Eye on the prize
"I want to see it, Mommy, the bell, I want to look at it." So after ten plus hours of chemo, I rolled Taylor over to the bell and she just stared at it - the bell kids at Riley Hospital get to ring when they complete their chemotherapy. After a minute or so she said, "Ok, let's go." And we rolled away. My 3-year-old beauty was lounged back in her stroller, quiet, and seemed to be a million miles away. I buckled her into her car seat, and handed her the travel bucket in case she was sick. "Mommy.... that bell was so high....will my daddy lift me up to ring it?" she asked. "Of course he will, of course," I managed to say. She drifted off to sleep, and I cried the whole way home. Is that what she was thinking about? Worrying about? I love her.
A few weeks earlier I noticed a teen oncology patient really watching us, Taylor and me. It was hard to read his face behind his mask, but his eyes almost looked like tears were threatening to spill. I smiled, and we headed back to the infusion room. Later that same day I stepped outside of Taylor's curtain after she recovered from a melt down. I took a deep breath, and before I could turn to walk back in I heard, "She won't remember this..." and looked up to see the teen. "I was little when I started, and I only remember what people told me." It was so comforting, so kind, so heartbreaking all at the same time.
I feel out of sorts...this past year I have lived moment to moment, treatment to treatment, scant to scan. I think back to the bump, the pokes, the surgery, the diagnosis, more surgeries, leaving our son Max, chemotherapy, kids living, kids dying, radiation...oh my gosh the hell of radiation, missing birthday parties, missing weddings, bad scans, good scans, isolation, and more chemotherapy. I can see myself dropping to my knees when she was diagnosed. I can see myself crying in the hospital bathroom until it was Chris' turn to go cry.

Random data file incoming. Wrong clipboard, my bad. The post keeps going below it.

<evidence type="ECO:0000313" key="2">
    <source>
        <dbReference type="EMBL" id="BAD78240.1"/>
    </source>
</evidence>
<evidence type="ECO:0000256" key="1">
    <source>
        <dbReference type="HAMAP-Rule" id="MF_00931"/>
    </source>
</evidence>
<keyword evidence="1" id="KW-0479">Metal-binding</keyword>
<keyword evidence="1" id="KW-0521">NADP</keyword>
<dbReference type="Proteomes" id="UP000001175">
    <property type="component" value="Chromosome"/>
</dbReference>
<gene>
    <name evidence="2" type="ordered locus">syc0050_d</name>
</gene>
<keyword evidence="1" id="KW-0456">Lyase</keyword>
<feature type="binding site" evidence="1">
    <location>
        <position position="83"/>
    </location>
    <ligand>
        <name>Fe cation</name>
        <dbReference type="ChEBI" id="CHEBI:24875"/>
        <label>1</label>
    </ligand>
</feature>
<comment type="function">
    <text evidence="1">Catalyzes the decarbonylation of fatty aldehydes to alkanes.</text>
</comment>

And in between all the heartache there was God's good grace, shining through, lifting us up, and carrying us through this nightmare. There have been friends and loved ones throwing us a life preserver when we were absolutely drowning. I can't wait to really rest, and let go of all this heartache. But most of all, I can't wait to watch our sweet girl ring that bell.
Is this really almost over? I felt a wave of guilt when a doctor sang out that we had just a few treatments left. A woman across from me looked at me and smiled, but I could see the hurt in her eyes. She wants her baby to be done too. All these kids are united by their disease, their bravery and their will to live. No child deserves it more than another. They are all equally entitled.
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